Protesters in Athens, Greece damaged 153 small businesses on Sunday, and destroyed 45 of them, reported the National Confederation of Greek Commerce.
The protests were in response to the government’s attempts to identify exactly where it will make an additional €325 million in cuts from its budget.
The cuts are necessary to secure the €130 million bailout plan that will prevent Greece from defaulting.
Jean-Claude Juncker, president of the Eurogroup, which politically controls the euro, said in a press conference last week that there would be “no disbursement without implementation.” The deal, while supported by the Greek Parliament, is still pending, because there has yet to be a specific plan put into place regarding where the spending cuts will come from.
Two government officials, speaking anonymously, told a reporter from Reuters that while there has not been a final decision, cutting the defense budget by another €125 million, in addition to the €300 million that were cut on Sunday, is being discussed.
The public’s fears over the proposed spending cuts, the €14.5 billion debt payment due on March 20, an unemployment rate hovering around 21 percent, and a shrinking GDP, culminated in a riot that ended with 67 people being arrested and 106 injured police officers.
The concern over a possible Greek default extends well beyond the country’s borders. Twelve European countries have received a downgrade in their credit rating from Moody’s, a U.S.-based credit rating agency, including France, the U.K. and Austria, who have been changed to a negative rating. Moody’s cites the euro area crisis as the reason for the downgrade.
To European dismay, it may actually be in Greece’s best interests to default.
Defaulting and declaring bankruptcy could actually revitalize the country. Monday, Luc Frieden, the finance minister of Luxembourg, said in Washington, “It might be something which would allow Greece also to get a new start … to create an economy that can create jobs.”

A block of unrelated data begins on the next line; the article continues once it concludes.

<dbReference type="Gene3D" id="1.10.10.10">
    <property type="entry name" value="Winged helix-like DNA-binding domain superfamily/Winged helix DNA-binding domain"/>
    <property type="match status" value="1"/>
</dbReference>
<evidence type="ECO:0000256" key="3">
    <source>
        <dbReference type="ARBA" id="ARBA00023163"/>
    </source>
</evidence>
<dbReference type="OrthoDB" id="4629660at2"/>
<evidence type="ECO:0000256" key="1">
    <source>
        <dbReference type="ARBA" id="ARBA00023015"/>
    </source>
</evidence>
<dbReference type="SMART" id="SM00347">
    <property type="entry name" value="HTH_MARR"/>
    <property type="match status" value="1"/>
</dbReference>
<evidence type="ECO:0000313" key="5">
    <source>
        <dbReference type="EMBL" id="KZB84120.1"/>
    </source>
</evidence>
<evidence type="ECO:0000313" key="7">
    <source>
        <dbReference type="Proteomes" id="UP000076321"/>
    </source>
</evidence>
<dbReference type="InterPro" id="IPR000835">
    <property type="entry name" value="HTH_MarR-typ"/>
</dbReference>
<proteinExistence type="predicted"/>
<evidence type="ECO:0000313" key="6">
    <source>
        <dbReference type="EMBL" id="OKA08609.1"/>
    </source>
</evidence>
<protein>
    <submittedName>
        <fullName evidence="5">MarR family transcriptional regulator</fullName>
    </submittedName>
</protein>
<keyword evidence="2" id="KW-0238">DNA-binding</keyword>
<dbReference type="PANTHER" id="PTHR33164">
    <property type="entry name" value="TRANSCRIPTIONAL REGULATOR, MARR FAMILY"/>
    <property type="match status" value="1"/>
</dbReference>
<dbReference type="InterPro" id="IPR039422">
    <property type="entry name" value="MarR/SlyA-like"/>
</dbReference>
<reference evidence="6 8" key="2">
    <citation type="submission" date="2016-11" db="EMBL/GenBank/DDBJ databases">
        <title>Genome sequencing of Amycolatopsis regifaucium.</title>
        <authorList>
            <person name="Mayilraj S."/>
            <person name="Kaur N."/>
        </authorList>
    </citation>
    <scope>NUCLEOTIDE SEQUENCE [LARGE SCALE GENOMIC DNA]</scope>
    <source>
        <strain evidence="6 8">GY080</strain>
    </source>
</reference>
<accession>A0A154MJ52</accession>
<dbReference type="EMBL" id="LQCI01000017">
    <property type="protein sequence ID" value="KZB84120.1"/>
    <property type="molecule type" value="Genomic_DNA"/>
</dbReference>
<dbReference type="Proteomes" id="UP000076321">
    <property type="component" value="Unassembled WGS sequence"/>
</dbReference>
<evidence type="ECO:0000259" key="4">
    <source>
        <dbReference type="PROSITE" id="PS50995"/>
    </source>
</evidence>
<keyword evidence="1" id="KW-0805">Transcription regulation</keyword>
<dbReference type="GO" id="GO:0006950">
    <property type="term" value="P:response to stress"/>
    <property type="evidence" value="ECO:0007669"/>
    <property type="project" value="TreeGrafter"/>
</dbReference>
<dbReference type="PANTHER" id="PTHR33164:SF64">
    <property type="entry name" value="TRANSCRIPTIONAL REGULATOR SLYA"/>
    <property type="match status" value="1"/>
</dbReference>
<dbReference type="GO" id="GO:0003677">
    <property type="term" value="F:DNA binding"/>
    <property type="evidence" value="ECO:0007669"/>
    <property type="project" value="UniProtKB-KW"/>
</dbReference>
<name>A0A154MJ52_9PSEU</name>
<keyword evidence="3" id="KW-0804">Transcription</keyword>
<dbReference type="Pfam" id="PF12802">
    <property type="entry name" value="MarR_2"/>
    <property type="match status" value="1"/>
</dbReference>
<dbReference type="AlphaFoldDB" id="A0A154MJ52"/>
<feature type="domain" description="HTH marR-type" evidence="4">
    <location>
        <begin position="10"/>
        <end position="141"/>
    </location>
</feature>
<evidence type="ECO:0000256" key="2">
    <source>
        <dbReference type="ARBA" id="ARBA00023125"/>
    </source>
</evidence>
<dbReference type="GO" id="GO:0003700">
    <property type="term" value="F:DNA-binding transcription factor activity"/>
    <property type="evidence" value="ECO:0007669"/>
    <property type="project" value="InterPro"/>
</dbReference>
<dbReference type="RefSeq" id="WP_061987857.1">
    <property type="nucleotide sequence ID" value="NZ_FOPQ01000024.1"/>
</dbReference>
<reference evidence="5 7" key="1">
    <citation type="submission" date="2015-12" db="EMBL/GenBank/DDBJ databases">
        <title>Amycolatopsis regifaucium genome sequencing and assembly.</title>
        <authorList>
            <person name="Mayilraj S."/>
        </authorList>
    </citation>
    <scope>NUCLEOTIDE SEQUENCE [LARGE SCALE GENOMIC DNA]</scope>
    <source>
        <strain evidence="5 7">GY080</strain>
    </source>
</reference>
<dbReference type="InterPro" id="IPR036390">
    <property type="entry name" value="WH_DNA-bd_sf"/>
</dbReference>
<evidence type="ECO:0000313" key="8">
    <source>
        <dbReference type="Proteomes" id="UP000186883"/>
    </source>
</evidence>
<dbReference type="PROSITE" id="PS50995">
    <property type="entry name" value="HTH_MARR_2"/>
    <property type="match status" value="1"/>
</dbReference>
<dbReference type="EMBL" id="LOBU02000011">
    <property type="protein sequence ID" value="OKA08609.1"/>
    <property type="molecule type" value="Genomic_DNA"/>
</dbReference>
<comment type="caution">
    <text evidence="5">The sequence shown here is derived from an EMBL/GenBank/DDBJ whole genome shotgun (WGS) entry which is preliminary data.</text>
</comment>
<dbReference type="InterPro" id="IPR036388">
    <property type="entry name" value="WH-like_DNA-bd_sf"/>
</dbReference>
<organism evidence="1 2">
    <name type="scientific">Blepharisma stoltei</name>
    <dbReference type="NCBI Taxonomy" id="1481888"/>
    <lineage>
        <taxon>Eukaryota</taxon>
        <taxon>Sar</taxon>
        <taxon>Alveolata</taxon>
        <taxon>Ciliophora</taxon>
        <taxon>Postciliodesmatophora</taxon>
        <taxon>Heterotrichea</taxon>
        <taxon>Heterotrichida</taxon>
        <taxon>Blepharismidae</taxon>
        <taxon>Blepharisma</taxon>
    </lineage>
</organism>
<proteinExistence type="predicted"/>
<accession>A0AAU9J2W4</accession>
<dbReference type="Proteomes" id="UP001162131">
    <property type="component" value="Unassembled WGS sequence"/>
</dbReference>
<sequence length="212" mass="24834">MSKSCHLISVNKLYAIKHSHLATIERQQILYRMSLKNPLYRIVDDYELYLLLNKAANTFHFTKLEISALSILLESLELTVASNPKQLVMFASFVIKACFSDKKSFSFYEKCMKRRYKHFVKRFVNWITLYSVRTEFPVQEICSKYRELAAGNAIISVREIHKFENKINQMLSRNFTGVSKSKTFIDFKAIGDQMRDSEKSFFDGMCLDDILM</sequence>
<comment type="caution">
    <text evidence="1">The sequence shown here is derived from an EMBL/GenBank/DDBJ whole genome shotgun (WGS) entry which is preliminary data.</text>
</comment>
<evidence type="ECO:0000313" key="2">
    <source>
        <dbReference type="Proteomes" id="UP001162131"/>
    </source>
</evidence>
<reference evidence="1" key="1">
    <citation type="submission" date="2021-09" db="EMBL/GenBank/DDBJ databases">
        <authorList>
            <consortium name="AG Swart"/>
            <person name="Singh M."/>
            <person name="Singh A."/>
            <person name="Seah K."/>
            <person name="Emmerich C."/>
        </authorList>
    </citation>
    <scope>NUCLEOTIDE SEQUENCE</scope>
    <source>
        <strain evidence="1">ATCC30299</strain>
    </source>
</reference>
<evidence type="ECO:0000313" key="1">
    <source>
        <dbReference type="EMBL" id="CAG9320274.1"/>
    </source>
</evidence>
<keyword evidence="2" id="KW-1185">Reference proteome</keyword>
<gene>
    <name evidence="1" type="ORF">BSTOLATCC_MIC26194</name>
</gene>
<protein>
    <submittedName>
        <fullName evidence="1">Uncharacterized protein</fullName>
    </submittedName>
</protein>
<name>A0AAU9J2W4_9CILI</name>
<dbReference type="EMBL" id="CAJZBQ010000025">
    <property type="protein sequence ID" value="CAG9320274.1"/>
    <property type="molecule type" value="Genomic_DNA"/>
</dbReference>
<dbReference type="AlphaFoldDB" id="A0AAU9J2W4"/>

There are fears that a Greek bankruptcy would lead them to turn away from the euro, which some do not believe the eurozone could withstand.
In June, President Obama said that a Greek default would be disastrous.
This statement was predicated on the fact that Europe would spiral out of control if Greece defaulted. German Finance Minister Wolfgang Schaeuble responded to the claim with, “we are better prepared than we were two years ago.”
The United States is not immune to the economic woes of the euro. The Dow Jones dropped 19 points at noon Tuesday, followed by Bank of America’s 2.4 percent drop shortly after. The Standard and Poor’s 500 and the Nasdaq also fell.
The next meeting for the Eurogroup was scheduled for Wednesday, but was called off by Junker.
Junker said that the group had still not received all of the information that was necessary from the government of Greece on how it plans to save the 325 million pounds.
The group leaders will instead teleconference on Wednesday, with the hope of meeting on Monday and making a final decision on the bailout plan.